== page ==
MLB.com Columnist

Anthony Castrovince

Bonds, Clemens still far from Hall

PED-linked duo sees slight rise in BBWAA voting percentage

Bonds, Clemens still far from Hall

They were denied entry but perhaps offered optimism. Barry Bonds and Roger Clemens -- arguably the best pitcher and hitter of their era and two figures caught in a crossfire of PED opinions -- saw an uptick in support on the Baseball Writers' Association of America ballot results unveiled Wednesday night.

Needing to appear on 75 percent of ballots in order to qualify for Cooperstown, Bonds went from 36.8 percent in 2015 to 44.3 percent this year. Clemens went from 37.5 percent to 45.2. In terms of raw votes, both men dropped -- Bonds from 202 to 195 and Clemens from 206 to 199 -- but the voting pool also decreased, from 549 to 440.

So how much optimism can truly be gleaned from this rise?

Well, let's just say this up front: It's still hard to see Bonds and Clemens getting inducted in this particular process. They've got only six more chances on the BBWAA ballot, and they've still got a ton of ground to make up. Past connection to PEDs kept Mark McGwire from induction in his 10th and final year on the ballot (12.3 percent), and Sammy Sosa, in his fourth try, continued to just barely clear the bar to remain on the ballot (7 percent).

Despite the progress made by both players, Bonds still fell 135 votes shy of the 330 needed for election, and Clemens needed 131. It will be awfully difficult to bridge that gap given the still-strong sentiments that exist against these two. One of the more damning public discussions of Bonds and Clemens came from a potential Hall of Famer, Roy Halladay, who posted this on Twitter on Tuesday: 

Coming from such a respected recent retiree, that's quite a strongly stated stance. And it's one still shared by many people in this industry.

The other side of the argument, of course, is that knowing who did what and when -- at a time when Major League Baseball's Joint Drug Prevention and Treatment Program was not yet in place -- is impossible. It's a discussion that will continue to rage. But if Bonds and Clemens eventually get into the Hall -- and that still registers as a major "if" -- it will be because of some combination of these elements:

Evolving attitudes and a smaller voting body
This is purely anecdotal, but there seems to be more public support of these two Hall of Fame cases among the younger generation of BBWAA members. The change in eligibility rules that culled long-inactive members from the voting body for 2016 and dropped the total number of votes by 109 helped skew the electorate toward that younger group, and the result is reflected in the uptick in support for Bonds and Clemens.

Furthermore, some voters -- FOX Sports' Ken Rosenthal being a prominent example -- have simply flip-flopped on this issue, accepting the possibility that there might already be -- or will soon be -- PED users in the Hall of Fame, and that making ethical judgments only on those who have been publicly connected to PEDs is intellectually faulty.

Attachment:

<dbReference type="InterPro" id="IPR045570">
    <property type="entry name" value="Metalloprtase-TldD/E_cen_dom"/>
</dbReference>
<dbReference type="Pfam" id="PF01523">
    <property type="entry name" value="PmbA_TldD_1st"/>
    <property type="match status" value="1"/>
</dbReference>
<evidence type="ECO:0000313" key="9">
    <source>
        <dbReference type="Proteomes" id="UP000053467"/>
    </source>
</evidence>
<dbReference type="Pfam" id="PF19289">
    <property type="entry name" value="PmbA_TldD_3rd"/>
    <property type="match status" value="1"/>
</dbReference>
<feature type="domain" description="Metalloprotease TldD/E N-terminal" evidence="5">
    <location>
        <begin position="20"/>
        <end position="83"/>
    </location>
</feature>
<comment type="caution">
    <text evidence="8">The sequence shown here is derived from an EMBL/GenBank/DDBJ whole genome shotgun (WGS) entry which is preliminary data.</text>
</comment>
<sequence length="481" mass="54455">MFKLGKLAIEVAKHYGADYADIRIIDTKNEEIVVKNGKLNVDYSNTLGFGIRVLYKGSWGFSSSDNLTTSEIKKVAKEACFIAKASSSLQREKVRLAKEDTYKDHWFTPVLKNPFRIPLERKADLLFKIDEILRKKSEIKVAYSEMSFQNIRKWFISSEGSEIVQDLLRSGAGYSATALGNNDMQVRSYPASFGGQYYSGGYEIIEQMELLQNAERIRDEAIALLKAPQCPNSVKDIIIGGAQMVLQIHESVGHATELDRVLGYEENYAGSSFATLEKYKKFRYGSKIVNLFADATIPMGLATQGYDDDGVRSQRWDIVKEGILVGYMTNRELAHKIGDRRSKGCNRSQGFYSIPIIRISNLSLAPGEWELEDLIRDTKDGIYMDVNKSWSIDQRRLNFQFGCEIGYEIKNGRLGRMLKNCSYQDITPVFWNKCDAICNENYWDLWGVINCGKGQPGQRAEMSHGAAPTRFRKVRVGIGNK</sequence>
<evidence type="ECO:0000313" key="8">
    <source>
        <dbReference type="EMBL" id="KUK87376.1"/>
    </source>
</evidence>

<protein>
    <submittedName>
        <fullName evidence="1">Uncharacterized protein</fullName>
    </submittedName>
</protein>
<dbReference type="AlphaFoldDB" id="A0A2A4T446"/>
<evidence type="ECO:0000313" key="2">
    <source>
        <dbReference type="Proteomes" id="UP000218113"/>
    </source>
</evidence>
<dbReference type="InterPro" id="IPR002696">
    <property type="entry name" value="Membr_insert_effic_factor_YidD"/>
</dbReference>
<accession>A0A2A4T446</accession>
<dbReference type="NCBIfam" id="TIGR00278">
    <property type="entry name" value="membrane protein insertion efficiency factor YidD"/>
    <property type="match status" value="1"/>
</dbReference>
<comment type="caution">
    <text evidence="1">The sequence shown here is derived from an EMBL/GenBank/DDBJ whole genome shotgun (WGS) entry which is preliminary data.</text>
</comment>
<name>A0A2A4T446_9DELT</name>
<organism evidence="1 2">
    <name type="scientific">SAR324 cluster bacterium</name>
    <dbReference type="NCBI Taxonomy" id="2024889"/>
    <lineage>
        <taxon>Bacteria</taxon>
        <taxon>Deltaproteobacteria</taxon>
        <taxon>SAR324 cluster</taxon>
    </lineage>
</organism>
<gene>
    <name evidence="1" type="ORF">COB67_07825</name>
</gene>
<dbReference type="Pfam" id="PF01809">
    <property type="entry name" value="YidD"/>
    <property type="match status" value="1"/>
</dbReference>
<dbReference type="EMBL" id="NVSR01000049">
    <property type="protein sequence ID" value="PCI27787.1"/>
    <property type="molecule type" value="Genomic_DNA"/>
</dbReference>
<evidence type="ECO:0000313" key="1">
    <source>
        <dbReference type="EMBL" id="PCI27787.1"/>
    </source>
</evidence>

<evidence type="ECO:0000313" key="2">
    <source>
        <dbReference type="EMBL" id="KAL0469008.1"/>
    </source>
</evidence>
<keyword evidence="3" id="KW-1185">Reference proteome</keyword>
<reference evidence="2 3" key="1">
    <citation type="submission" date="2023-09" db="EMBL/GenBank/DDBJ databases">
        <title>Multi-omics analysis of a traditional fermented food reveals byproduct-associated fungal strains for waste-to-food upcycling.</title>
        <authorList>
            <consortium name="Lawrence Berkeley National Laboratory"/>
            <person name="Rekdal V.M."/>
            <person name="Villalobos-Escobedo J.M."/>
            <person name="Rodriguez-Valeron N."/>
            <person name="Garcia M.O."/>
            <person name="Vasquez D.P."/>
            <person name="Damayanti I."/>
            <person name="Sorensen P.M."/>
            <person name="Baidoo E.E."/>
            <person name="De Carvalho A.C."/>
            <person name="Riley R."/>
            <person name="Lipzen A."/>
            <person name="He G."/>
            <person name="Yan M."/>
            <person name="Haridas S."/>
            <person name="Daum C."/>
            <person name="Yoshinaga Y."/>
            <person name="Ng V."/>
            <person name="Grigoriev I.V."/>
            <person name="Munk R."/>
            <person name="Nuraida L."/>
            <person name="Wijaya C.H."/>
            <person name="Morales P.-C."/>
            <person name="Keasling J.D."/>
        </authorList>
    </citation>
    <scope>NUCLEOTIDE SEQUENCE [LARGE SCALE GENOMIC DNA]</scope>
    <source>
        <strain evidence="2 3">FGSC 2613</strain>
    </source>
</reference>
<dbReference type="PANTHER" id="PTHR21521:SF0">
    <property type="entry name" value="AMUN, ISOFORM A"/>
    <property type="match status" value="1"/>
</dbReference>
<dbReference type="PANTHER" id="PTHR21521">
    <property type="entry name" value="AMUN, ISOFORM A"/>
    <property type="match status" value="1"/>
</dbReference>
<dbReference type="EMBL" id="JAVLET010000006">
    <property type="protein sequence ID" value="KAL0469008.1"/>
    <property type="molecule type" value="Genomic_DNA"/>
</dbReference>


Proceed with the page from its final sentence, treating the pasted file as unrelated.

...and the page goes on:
The 1998 argument
Some people with moral or ethical stances against Bonds and Clemens have still justified acceptance of them as Hall of Famers on the basis of belief that had either guy retired in 1998 -- the year Bonds hired Greg Anderson as his personal trainer and the year Clemens began working with Brian McNamee and, hence, the year widely pointed to as the beginning of their PED use -- they would still possess valid Cooperstown credentials. By that point, Clemens had already won an MVP Award and won four Cy Young Awards and Bonds had won three MVP Awards.

Beyond the problematic assumed omniscience this hypotethical requires, there is the glaring reality that Hall of Fame careers are just that -- full careers, not handpicked portions of them. The plaques bearing the images of Bonds and Clemens would not be accompanied by playing career dates that suddenly cease in 1997.

Still, some voters will continue to use this argument as a means of avoiding a firmer stance on either side of the spectrum.

The Piazza precedent
Mike Piazza finally crossed the 75-percent threshold despite the specter of suspicion -- none of it backed up by actual evidence, mind you -- that has surrounded his candidacy. Now that he's in, will stances soften on Bonds and Clemens?

It's an odd hypothesis, certainly, but, hey, we've seen stranger rationales utilized by various members of this voting body.

A matter of time?
Again, the BBWAA ballot is going to be a tough nut to crack. But that's not the Hall's only entry point. Under the current arrangement, which is of course subject to change, the earliest Bonds and Clemens could appear on the Expansion Era Committee ballot is 2027.

Who knows what the public sentiment about the steroids era in general, and Bonds and Clemens in particular, will be by that point? And who knows what the makeup of said committee will be?

All we know is that while Bonds and Clemens might become Hall of Famers in some far-off date, they're not getting in this summer.

Anthony Castrovince is a reporter for MLB.com. Read his columns and follow him on Twitter at @Castrovince. This story was not subject to the approval of Major League Baseball or its clubs.